And Arnold Rose had not been there?
GUION GRIFFIS JOHNSON:
No, he had not been on the staff.
MARY FREDERICKSON:
Wasn't that a kind of strange . . .
GUION GRIFFIS JOHNSON:
Strange way . . .
MARY FREDERICKSON:
Strange situation . . .
GUION GRIFFIS JOHNSON:
Yes. I think that Sam probably was asked to write the manuscript, but he knew quite well what [could happen] that he would have all the work to do, that Gunnar Myrdal would discuss the ideas and very brilliantly, because he is a

Page 45
scholar and has a facile mind, but that the actual work of writing would be his. And Sam had a good job and didn't want to . . . and was interested in his own research, did not want to do the leg work that was necessary. Whereas Arnold Rose was young and was willing to do the hard work, grubby work, necessary to the production of the manuscript.
MARY FREDERICKSON:
Well were you happy with what Arnold brought out?
GUION GRIFFIS JOHNSON:
Well, I was so angry with Gunnar Myrdal that I actually have not read the manuscript through. I've used the index and table of contents to find the parts that I'm interested in, to trace my materials through. And have just dipped in to it. Have not read the book through. And I'm sorry. It has been so well received that I'm obliged to say that . . . Rose was a scholar and a very careful student . . .
[END OF TAPE 2, SIDE A]

[TAPE 2, SIDE B]

[START OF TAPE 2, SIDE B]
MARY FREDERICKSON:
You were talking about Louis Worth . . . the only scholarly . . .
GUION GRIFFIS JOHNSON:
Which of course thrilled me . . . and Louis . . . repeatedly, as long as he lived, every time he'd see me, or write me a letter [would] say, "When are you going to release Ideology? This is a book that needs to be published. When are you going to release it?" But it hasn't been released yet.
MARY FREDERICKSON:
If you can find Chapter One . . .
GUION GRIFFIS JOHNSON:
If I can find Chapter One. I may decide that the original Chapter One is all right after all. After all that year of work. I was saying that [when we left Atlanta] we had put—I had put all these manuscripts from my desk in one big carton. And that was the one carton, plus some others, that the [moving] van could not take, could not hold. And I wanted to bring, to put it in the car, the trunk of the car. But the car was already full and I said "Well, they're coming back tomorrow and get the rest" and when the van finally, three or four weeks later, came with this part load, I did not find the carton. But I was reassured. "It was, oh yes, it's here. You'll find it here. We had to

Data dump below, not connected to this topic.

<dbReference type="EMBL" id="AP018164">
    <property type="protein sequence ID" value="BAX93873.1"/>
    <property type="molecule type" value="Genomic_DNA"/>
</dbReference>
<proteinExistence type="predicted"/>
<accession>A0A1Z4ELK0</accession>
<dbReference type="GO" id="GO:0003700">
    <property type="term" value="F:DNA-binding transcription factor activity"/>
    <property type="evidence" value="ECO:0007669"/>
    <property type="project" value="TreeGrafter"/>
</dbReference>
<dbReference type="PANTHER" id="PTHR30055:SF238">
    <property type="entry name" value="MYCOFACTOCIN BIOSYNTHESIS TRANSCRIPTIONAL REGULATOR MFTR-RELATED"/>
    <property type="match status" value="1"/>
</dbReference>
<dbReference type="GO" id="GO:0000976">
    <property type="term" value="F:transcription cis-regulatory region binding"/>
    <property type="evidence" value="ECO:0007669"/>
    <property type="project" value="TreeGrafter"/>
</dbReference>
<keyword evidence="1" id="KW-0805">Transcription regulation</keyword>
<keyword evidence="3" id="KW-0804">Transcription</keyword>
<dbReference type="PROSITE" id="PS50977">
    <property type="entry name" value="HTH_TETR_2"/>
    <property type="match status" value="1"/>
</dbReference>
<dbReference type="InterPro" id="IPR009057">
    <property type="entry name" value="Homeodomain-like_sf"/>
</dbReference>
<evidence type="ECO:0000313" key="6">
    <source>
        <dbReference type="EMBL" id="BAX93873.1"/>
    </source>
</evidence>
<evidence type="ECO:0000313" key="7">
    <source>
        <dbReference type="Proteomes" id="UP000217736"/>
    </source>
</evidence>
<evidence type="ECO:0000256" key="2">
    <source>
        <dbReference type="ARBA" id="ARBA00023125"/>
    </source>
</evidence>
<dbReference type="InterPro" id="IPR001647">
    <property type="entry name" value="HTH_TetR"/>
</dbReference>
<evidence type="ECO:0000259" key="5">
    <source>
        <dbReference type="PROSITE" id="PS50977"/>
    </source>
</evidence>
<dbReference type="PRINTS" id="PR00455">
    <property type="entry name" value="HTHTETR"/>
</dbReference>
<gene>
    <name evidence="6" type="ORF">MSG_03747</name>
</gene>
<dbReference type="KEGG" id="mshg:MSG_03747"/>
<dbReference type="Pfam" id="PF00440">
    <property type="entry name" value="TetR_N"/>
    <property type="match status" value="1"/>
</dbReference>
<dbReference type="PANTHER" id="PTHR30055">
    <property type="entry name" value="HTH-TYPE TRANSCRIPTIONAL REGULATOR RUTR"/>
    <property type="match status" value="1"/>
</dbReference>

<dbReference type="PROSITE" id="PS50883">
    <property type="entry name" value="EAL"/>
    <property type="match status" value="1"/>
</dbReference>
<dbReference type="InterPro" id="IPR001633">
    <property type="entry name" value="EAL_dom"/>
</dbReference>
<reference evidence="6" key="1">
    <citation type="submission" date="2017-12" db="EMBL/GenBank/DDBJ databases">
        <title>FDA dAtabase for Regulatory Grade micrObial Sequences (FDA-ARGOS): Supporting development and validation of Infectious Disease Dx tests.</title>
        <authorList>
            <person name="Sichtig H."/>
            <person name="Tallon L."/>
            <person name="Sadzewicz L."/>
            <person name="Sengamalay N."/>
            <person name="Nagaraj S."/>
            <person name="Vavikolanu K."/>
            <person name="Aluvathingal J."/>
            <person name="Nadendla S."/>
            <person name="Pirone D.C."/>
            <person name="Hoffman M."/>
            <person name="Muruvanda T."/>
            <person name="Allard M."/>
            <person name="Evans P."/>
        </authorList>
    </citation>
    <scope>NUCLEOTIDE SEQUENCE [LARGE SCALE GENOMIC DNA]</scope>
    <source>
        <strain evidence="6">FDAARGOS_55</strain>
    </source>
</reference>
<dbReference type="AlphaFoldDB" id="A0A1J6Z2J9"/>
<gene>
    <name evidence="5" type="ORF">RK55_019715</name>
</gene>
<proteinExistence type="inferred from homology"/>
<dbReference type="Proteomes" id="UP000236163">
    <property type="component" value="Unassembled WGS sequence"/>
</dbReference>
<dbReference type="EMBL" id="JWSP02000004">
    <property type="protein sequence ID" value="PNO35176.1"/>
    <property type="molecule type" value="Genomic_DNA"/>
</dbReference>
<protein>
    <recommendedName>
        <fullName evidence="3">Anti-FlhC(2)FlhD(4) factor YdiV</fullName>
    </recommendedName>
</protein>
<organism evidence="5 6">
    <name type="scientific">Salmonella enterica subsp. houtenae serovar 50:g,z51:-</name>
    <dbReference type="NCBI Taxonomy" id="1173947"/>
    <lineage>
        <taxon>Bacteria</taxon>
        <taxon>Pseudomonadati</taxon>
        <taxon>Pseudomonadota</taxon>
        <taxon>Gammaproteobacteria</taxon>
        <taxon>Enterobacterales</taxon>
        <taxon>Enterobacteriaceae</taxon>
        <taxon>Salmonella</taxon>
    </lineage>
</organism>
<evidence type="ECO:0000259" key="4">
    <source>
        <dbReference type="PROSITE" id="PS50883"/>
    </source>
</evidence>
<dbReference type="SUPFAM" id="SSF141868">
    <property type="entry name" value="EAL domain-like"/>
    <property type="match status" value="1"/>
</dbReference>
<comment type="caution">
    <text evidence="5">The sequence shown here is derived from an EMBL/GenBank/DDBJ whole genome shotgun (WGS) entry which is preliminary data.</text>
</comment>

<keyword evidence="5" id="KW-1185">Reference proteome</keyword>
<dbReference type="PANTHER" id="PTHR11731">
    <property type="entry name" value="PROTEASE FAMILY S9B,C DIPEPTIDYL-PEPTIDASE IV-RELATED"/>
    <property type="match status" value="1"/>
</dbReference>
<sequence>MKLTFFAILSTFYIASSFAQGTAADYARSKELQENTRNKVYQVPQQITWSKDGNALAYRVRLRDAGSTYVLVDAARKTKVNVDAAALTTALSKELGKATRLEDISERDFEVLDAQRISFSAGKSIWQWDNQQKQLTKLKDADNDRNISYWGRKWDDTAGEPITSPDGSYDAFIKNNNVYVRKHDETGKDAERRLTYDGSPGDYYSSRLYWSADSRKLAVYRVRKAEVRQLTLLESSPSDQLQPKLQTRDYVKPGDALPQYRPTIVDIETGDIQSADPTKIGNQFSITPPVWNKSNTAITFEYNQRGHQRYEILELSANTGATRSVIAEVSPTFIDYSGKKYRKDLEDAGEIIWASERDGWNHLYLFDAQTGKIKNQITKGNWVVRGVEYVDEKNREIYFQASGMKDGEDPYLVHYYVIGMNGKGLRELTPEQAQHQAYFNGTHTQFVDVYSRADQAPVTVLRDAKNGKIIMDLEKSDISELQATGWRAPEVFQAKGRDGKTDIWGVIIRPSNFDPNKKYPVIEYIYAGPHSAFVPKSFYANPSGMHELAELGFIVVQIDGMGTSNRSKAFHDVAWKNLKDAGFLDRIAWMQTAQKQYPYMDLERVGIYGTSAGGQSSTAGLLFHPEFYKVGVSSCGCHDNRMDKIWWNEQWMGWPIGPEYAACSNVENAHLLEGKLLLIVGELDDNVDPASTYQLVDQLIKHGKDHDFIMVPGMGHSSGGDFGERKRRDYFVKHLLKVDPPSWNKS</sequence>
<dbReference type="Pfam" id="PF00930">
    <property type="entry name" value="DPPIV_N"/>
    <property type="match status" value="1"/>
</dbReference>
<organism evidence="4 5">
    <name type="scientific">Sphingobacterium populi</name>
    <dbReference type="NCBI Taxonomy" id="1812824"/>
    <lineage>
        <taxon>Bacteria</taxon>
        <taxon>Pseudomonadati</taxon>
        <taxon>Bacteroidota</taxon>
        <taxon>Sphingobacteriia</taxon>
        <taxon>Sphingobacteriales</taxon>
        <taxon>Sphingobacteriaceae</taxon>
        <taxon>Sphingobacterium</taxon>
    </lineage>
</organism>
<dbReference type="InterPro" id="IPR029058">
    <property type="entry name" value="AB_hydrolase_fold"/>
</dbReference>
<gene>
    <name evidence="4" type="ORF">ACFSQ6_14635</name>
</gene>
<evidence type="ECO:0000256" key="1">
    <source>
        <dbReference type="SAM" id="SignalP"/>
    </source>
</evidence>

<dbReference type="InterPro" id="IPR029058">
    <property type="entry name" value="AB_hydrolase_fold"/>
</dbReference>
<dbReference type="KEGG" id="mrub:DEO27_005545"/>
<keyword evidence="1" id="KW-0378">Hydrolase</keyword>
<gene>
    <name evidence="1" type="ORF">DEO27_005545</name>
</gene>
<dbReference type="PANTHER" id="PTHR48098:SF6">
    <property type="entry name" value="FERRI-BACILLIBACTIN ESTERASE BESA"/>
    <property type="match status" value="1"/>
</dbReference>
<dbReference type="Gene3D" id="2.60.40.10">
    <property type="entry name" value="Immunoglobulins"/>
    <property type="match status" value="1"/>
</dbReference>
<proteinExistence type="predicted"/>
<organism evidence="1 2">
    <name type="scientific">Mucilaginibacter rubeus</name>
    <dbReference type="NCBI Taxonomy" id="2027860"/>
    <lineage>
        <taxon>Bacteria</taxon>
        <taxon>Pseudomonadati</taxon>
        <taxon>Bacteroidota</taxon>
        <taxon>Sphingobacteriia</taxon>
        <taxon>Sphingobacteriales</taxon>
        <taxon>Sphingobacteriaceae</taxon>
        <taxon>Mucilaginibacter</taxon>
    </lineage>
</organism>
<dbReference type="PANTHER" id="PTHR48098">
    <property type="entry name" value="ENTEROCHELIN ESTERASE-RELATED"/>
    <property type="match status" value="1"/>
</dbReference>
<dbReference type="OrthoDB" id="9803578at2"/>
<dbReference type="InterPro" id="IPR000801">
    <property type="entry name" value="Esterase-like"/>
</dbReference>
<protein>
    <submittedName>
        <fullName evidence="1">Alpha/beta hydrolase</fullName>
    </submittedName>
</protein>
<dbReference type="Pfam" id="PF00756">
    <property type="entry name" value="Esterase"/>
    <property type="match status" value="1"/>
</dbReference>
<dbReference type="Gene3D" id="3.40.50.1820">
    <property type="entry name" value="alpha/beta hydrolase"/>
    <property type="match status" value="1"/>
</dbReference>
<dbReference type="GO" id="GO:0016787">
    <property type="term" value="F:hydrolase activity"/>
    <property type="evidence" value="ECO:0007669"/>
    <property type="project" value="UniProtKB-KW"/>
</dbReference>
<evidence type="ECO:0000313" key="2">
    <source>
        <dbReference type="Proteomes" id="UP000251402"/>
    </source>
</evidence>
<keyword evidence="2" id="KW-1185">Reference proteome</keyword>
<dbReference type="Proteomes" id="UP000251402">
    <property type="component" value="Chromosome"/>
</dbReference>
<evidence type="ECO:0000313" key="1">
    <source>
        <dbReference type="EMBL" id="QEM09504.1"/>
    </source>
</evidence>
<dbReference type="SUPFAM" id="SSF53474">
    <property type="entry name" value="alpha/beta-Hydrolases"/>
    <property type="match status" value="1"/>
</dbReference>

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repack some things."
MARY FREDERICKSON:
So they had gone back and picked up other things.
GUION GRIFFIS JOHNSON:
They went back and picked up some of the things. But I think . . . something like the wheelbarrow [Laughter]
MARY FREDERICKSON:
The rake and the hoe.
GUION GRIFFIS JOHNSON:
The rake and the hoe. They were on a screened porch but I think somebody came by and helped themselves but they wouldn't take the box of trash, which was papers. Guy still promises me that I'll find that manuscript and my precious letters11 in the basement. And we're now unloading the boxes in the basement. He said "This summer, I'm sure you're going to find Chapter One."
MARY FREDERICKSON:
Maybe you will.
GUION GRIFFIS JOHNSON:
Maybe I will.
MARY FREDERICKSON:
I meant to tell you. You had mentioned that it was on microfilm at UNC. I looked for it and couldn't find it.
GUION GRIFFIS JOHNSON:
You couldn't find it? Well, it is supposed to be on microfilm.
MARY FREDERICKSON:
Now I looked downstairs in the main microfilm file and also in the North Carolina collection.
GUION GRIFFIS JOHNSON:
And its not listed under my name? Well, I know they have had a microfilm copy. I don't know what has happened.
MARY FREDERICKSON:
I'll ask again when I get in touch with the head lady. It might be checked on to see what has happened to it.
GUION GRIFFIS JOHNSON:
Well, if you want to look at the manuscript, I'll be very glad for you to use the working copy that Arnold Rose and Gunnar Myrdal used.
MARY FREDERICKSON:
I would love to look at that.
GUION GRIFFIS JOHNSON:
Which eventually was returned to me and the first typing went to the Schomburg collection. And that was the copy that was put on microfilm. I know its on microfilm because I've had letters from all over saying, "It's so difficult to read this microfilm, if you could possibly let me have

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the original manuscript I would so much appreciate it because I cannot afford to go to New York to read it in the Schomburg collection". From the University of Wisconsin, University of California, places like that where students are using . . .
MARY FREDERICKSON:
We should check again. I'll ask them again because it certainly should be here.
GUION GRIFFIS JOHNSON:
Yes it should be. Because they did have a copy. I know that.
MARY FREDERICKSON:
Well, I don't know anything about the microfilm. It wouldn't be in the Southern Historical Collection?
GUION GRIFFIS JOHNSON:
I don't think so. I don't know. Carolyn Wallace would know of course. Do you know her? I think she knows more about the content than almost anyone because she's been there longer.
MARY FREDERICKSON: